Prime Minister Narendra Modi conducted the Bhumi Poojan ceremony and set the temple’s foundation stone on August 5, 2020, following the Supreme Court’s ruling. The Shri Ram Janmabhoomi Teerth Kshetra Trust is supervising the temple’s construction.


The temple space is 54,700 square feet, or around 2.7 acres of land. The Ram Mandir Complex would have enough room to hold a million worshippers at a time with its overall size of about 70 acres.


It is estimated that the temple’s construction will cost between Rs. 1,400 crore and Rs. 1,800 crore. According to representatives of the Ram Janmabhoomi Teerth Kshetra Nyas, the temple trust is getting donations worth Rs 60–70 lakh for the construction of the magnificent temple.


The Ram Mandir’s superstructure will be shaped by carvings made from the Rajasthan Bansi Paharpur stone, a rare pink marble stone valued for its toughness and beauty. The main architect of the temple is Chandrakant Bhai Sompura, whose father, Ashish Sompura, and grandfather, Prabhakar ji Sompura, created the Somnath Temple.


According to Sompura, the Ram Mandir is being constructed in the Nagara style, according to the principles of Vastu Shastra. The east entrance would be designed in the Gopuram architectural style, which is typical of the southern temples. The life of Lord Ram would be depicted in artwork that adorned the temple walls.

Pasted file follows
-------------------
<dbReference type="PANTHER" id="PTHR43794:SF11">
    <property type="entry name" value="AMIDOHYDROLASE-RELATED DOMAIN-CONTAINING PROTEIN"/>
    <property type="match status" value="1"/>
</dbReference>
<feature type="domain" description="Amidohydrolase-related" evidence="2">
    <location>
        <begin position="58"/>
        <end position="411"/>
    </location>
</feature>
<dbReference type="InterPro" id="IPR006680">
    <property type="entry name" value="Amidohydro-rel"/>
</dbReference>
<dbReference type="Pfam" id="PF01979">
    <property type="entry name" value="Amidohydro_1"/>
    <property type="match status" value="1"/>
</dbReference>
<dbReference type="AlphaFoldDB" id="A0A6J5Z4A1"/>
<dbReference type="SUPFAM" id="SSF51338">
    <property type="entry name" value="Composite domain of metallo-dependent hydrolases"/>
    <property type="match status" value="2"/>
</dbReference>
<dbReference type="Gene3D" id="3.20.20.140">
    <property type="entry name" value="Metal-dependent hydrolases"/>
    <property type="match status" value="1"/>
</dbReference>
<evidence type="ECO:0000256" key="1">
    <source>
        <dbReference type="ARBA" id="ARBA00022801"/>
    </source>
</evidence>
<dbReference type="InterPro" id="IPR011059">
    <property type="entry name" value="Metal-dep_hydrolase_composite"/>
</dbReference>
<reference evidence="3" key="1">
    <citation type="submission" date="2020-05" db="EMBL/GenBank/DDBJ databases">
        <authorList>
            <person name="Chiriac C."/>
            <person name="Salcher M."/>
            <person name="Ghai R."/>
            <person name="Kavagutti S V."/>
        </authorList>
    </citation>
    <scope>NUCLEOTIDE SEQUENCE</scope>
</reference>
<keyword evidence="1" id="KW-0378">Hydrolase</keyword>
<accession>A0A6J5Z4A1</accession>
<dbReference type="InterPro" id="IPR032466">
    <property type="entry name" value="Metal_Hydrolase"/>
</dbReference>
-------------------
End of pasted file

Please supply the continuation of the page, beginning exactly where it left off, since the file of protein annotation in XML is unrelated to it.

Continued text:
The sanctorum of the mandir would be octagonal in design, with a circular boundary. The mandir will include five domes and a single, 161-foot-tall tower. The idol of Ram Lalla, the baby incarnation of the Lord, will be illuminated by sunlight in the temple’s central area, known as Garbh Griha, which spans three stories. There will be two Lord Ram idols. The actual idol, found in 1949 and kept in the tent for many years, will be one of them.


The other will be a massive statue that can be seen for a great distance. On January 22, the renowned Karnataka sculptor Arun Yogiraj will place the idol of “Ram Lalla” in the Ram shrine in Ayodhya. Invitation are sent nation wide for the inauguration of the temple, from big Bollywood celebrities to politicians are being invited.


Donations and gifts from country wide are being sent to Ayodhya. A 108-foot-long incense stick that a Gujarati farmer has manufactured to be given to Lord Ram is currently being transported on a trailer to Uttar Pradesh.


Special presents sent for the ram temple in Ayodhya ahead of the consecration event on January 22 include a 2,100-kg bell, a 1,100-kg big lamp, gold boots, a 10-foot-high lock and key, and a clock that concurrently indicates time in eight nations. The artists who created the one-of-a-kind presents hope the opulent shrine will utilize them.


More than 3,000 gifts for Lord Ram from Sita’s birthplace in Janakpur in Nepal have arrived in Ayodhya. Additionally, a team from Sri Lanka paid Ayodhya a visit and received a unique gift from Ashok Vatika. 


One lakh lados are being prepared for the commencement at Ayodhya. In order to develop public utilities close to the temple, the temple construction committee has also purchased 71 acres of land.


The country has been advised by the temple trust not to visit the temple in order to prevent congestion in Ayodhya during the initial days of the inauguration. Additionally, they have requested that the VIPs avoid going to Ayodhya on the day of the inauguration because doing so will result in poor management.


In his Dasara speech, Chief Mohan Bhagwat of the Rashtriya Swayamsewak Sangh (RSS) urged the Indian populace to host events in nearby temples in observance of the opening of the Ram Mandir.